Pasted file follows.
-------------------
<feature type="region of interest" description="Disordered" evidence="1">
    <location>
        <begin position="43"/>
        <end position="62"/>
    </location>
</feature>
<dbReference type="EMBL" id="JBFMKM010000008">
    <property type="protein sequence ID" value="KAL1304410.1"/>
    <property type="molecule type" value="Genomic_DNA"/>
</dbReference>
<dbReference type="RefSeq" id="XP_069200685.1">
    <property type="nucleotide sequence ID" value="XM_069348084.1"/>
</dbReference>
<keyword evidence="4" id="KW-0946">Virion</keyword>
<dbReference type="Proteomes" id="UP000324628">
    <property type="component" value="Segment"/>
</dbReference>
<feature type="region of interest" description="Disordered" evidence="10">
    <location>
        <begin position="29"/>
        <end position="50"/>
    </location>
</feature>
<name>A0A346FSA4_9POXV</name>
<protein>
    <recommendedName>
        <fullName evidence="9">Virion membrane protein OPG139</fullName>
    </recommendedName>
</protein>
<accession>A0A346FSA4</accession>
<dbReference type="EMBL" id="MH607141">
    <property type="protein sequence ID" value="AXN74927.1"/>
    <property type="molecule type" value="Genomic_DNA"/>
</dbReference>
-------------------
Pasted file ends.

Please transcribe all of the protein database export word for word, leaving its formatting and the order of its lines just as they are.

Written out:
<feature type="region of interest" description="Disordered" evidence="1">
    <location>
        <begin position="43"/>
        <end position="62"/>
    </location>
</feature>
<dbReference type="EMBL" id="JBFMKM010000008">
    <property type="protein sequence ID" value="KAL1304410.1"/>
    <property type="molecule type" value="Genomic_DNA"/>
</dbReference>
<dbReference type="RefSeq" id="XP_069200685.1">
    <property type="nucleotide sequence ID" value="XM_069348084.1"/>
</dbReference>
<keyword evidence="4" id="KW-0946">Virion</keyword>
<dbReference type="Proteomes" id="UP000324628">
    <property type="component" value="Segment"/>
</dbReference>
<feature type="region of interest" description="Disordered" evidence="10">
    <location>
        <begin position="29"/>
        <end position="50"/>
    </location>
</feature>
<name>A0A346FSA4_9POXV</name>
<protein>
    <recommendedName>
        <fullName evidence="9">Virion membrane protein OPG139</fullName>
    </recommendedName>
</protein>
<accession>A0A346FSA4</accession>
<dbReference type="EMBL" id="MH607141">
    <property type="protein sequence ID" value="AXN74927.1"/>
    <property type="molecule type" value="Genomic_DNA"/>
</dbReference>